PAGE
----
Matriarch tells of pivotal role in empireTop News | Jane Cheung 5 Jun 2018
The Great Eagle matriarch told the court how she objected to a proposal to sell the business to Singaporeans for 30 HK cents a share in the 1980s.
It was fortunate that Lo To Lee-kwan's late husband, Lo Ying-shek, listened to her objection and did not sell, otherwise the family would be left penniless and homeless, she said in Cantonese yesterday.
The 98-year-old - seeking to dismiss HSBC International Trustee as the trustee of her family trust - started her testimony before High Court Judge Wilson Chan Ka-shun with the story of property empire Great Eagle's development.
The Queen's Counsel for HSBC International Trustee, Paul Girolami, asked her if Great Eagle faced financial difficulties in the 1980s. She denied it at first, but later said all developers could hardly sell homes at that time.
Asked if she knew the firm's shares plunged 90 percent between 1982 and 1984, Lo said she did, but added: "Not to the level of the company closing down, just that the flats were not selling well."
Girolami asked Lo if her third son - Great Eagle chairman Lo Ka-shui - helped manage the firm during its low point in the 1980s. She recalled that Lo Ka-shui wrote letters to her husband and told them that he was unhappy in the United States because people looked down on him.
Lo Ying-shek asked his son to come back to Hong Kong and intern at his hotel. But Lo To Lee-kwan said Lo Ka-shui did not understand businesses and, as a result, became depressed and sick for a year.
Lo To Lee-kwan said her son was a cardiologist and did not understand how the property sector operated at first.
"When [Lo Ka-shui] returned, he liked to sell this and that," she said.
She recalled Lo Ka-shui chatting with her husband and proposing to sell the family business for 30 HK cents per share.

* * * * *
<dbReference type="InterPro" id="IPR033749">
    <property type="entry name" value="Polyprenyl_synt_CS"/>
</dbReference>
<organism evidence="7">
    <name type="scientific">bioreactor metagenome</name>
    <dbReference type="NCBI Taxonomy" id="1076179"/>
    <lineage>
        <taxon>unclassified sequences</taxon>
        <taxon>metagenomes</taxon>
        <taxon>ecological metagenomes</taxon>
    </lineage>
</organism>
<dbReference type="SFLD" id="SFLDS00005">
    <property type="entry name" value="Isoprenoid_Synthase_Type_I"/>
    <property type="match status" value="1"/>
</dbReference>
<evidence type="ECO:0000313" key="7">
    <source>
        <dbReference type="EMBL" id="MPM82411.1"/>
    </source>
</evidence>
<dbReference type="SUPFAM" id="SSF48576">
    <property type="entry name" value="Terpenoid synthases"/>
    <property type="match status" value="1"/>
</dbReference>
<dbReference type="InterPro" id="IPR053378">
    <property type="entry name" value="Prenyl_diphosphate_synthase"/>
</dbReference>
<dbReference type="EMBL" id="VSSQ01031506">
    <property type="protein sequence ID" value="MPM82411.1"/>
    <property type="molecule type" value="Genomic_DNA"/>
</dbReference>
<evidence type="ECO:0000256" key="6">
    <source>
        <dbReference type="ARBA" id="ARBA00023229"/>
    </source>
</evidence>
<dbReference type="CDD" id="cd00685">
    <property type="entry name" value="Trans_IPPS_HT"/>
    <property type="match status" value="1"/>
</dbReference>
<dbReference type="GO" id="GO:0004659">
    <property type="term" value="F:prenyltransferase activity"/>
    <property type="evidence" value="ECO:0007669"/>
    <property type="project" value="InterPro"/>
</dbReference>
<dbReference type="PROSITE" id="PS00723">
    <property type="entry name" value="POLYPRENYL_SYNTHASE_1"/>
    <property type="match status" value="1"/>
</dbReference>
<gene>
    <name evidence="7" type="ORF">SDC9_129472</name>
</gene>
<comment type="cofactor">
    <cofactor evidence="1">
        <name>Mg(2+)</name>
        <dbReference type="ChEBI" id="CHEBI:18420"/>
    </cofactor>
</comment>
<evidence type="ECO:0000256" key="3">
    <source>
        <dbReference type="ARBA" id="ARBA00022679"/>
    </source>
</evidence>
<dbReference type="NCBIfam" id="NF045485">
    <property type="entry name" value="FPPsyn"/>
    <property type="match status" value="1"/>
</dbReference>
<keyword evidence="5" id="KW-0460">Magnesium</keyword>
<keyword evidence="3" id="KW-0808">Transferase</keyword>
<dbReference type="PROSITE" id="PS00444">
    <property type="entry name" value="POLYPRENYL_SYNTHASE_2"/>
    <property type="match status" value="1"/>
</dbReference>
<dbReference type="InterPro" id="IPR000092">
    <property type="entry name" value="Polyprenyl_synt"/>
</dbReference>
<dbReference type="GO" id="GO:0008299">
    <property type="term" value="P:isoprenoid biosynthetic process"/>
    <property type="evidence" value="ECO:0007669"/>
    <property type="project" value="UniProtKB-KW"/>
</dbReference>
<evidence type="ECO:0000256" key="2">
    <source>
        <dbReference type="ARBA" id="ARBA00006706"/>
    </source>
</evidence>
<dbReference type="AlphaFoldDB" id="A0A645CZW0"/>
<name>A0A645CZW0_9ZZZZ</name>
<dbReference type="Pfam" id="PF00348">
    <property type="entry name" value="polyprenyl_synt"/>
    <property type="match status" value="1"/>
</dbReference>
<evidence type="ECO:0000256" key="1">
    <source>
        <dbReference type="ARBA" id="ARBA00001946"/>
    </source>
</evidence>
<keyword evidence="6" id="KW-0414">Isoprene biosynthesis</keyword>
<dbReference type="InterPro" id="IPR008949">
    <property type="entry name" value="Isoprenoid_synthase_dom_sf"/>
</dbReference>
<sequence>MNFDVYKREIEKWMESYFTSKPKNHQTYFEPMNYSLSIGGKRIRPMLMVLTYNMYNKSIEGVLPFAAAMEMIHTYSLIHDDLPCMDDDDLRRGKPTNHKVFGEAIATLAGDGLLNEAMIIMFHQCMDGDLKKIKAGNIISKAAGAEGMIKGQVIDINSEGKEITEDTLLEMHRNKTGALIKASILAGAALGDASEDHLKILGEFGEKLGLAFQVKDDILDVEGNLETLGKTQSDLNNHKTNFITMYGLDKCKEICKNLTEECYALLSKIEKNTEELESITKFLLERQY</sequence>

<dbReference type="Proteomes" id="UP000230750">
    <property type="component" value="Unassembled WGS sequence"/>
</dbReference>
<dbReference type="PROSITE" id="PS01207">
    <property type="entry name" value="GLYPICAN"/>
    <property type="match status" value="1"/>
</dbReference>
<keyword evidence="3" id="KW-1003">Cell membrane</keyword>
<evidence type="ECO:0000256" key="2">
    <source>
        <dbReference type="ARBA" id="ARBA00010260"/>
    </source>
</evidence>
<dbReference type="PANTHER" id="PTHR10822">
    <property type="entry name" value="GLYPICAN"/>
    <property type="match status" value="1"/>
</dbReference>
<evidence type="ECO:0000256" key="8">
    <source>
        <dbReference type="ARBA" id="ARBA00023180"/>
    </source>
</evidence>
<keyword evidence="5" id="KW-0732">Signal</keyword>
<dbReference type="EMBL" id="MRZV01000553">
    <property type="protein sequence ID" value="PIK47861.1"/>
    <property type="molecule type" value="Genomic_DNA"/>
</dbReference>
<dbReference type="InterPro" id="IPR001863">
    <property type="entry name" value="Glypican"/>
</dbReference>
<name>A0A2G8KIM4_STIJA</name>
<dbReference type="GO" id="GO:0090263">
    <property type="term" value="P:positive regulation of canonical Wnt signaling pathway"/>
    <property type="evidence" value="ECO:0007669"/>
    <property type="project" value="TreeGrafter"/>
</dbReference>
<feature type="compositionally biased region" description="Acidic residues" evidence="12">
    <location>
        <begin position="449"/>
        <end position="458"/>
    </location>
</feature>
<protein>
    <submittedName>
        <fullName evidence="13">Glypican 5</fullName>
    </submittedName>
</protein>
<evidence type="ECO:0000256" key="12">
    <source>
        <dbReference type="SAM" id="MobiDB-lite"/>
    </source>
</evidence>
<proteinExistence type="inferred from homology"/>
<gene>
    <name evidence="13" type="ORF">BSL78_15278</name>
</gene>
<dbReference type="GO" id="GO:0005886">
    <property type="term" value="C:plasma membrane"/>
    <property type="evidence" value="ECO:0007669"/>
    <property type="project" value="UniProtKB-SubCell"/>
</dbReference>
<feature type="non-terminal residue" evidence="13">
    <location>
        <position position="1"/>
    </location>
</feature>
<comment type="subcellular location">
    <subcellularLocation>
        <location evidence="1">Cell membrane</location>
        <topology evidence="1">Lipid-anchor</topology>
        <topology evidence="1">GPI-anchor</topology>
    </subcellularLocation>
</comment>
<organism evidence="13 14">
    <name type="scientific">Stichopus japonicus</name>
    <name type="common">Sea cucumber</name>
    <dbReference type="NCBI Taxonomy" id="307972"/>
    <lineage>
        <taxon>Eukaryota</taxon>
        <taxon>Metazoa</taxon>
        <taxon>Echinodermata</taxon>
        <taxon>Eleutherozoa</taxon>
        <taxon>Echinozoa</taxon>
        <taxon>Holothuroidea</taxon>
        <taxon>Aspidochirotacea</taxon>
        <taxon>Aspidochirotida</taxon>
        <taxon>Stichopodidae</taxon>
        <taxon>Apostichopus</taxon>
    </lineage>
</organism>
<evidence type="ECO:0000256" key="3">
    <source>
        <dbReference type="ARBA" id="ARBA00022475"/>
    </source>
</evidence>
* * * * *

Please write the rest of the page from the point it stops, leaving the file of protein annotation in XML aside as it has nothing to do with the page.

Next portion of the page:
"I heard that. We established Great Eagle with so much effort," Lo To Lee-kwan said. She said she was angry at her son's proposal and objected to it.
She told the court that she had contributed to Great Eagle. It is pronounced as "Ying Kwan" in Cantonese, with the "Kwan" coming from her name.
She said if they had sold the firm at that time, they would have nothing left. "Are we going to sleep on the street? For real? Huh?" she said.
Lo To Lee-kwan told the court twice that Lo Ka-shui was clever and paid his own way through school. "But I don't know why he stands against his mother now. It is unexpected," she said.
Girolami asked her about her understanding of the family trust, to which she replied she had "a unique position" in it.
Girolami said in 1998, the Lo couple had resigned the positions of appointors and guardians of the trust and had the positions assumed by three of their children.
Lo To Lee-kwan said she had not heard about such an arrangement and added: "Such a thing didn't happen."
Girolami then showed a document to Lo To Lee-kwan, signed in 1998, showing the couple resigned as the appointors and guardians of the trust and appointing three children to the positions.
After reading the document, Lo To Lee-kwan questioned if it was her late husband's signature. "His signature doesn't look like this," she said.
She recognized her signature on the document but asked Girolami: "Why did this happen?" To which he replied: "We don't know either. I thought maybe you could help us understand this."
Lo To Lee-kwan said: "I don't know. Lo Ying-shek didn't tell me about this."
She asked if she could consult her youngest son, Lo Kai-shui.
But Judge Chan said Lo Kai-shui would testify later and she only needed to tell the court what she knew.
Chairman Lo Ka-shui attended the hearing. It was his first appearance after proceedings began on Tuesday last week.
Lo To Lee-kwan will continue to testify today.